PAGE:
The payment of taxes shows the owner is actively asserting their property rights. However, a squatter who occupies a property continuously for the statutory period and meets all other requirements can still potentially claim ownership through adverse possession in Alabama even if they have not paid any taxes on the property. 

The failure to pay taxes by a squatter will not prevent their adverse possession claim on its own. As long as the squatter satisfies the "open, notorious, hostile, and continuous" occupation requirements, they can still possibly gain legal ownership after 20 years despite non-payment of taxes.

So while payment of property taxes helps strengthen an ownership claim in Alabama, it is not an absolute requirement for a squatter to successfully claim adverse possession. The key elements are continuous occupation and use of the property for the statutory time period. Provided those conditions are met, not paying taxes does not invalidate an adverse possession claim. The squatter still has the potential to gain legal rights after 20 years.

Can Squatters Make Improvements or Profit from the Property?

In Alabama, squatters do have the right to make improvements or changes to the property they are occupying. This includes things like repairing structures, landscaping, adding on to existing buildings, etc. 

However, squatters have no rights to any proceeds or value from the property until they successfully claim adverse possession and legal ownership after meeting the 20 year continuous occupation requirement. Any investments or money put into improving the property are done at the squatter's own risk.

If the squatter fails to gain legal ownership through adverse possession, they have no right to recoup the costs of any improvements made or to profit from their occupancy. The rightful property owner can reclaim the land and take possession of any changes or additions made by the squatter.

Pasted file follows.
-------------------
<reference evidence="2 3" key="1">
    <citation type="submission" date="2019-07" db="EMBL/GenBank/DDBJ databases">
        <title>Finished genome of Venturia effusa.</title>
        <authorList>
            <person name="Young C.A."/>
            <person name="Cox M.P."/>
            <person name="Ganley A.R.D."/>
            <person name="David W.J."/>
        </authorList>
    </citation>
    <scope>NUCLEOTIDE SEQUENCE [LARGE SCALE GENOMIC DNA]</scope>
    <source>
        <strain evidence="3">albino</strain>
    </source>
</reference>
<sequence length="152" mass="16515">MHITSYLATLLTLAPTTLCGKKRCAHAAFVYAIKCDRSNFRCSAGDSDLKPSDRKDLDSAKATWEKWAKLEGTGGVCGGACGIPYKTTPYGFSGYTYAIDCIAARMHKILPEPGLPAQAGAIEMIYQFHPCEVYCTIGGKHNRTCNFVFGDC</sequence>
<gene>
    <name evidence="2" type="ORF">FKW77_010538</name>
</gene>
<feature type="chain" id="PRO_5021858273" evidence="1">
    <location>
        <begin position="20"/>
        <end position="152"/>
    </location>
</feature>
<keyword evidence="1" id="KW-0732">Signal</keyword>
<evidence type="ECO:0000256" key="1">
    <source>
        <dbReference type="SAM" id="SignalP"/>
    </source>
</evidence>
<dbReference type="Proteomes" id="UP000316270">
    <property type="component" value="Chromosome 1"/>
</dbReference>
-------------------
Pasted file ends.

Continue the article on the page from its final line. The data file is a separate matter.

Essentially, until the 20 year threshold is met, the squatter is taking a gamble by making any monetary investments in the property. If they are evicted or leave the premises before establishing ownership through adverse possession, they surrender any claims to be reimbursed or compensated for improvements.

The bottom line is that squatters can make changes to the property while they reside there, but have no rights to profit from those improvements unless and until they complete the 20 years of continuous adverse possession necessary to claim legal ownership.

How to Prevent Squatters in Alabama

To prevent squatters from occupying your property in Alabama, it's important to take proactive measures. Here are some tips:

Regularly visit the property

If you own a vacant home or undeveloped land, make sure to visit it frequently to check for any signs of trespassing or squatting. Dropping by once a month is a good rule of thumb. This shows the property is under active ownership.

Post no trespassing signs

Placing visible "No Trespassing" signs around the perimeter of your land demonstrates that you do not give permission for others to be there. Make sure the signs comply with Alabama trespassing laws and are placed at all access points.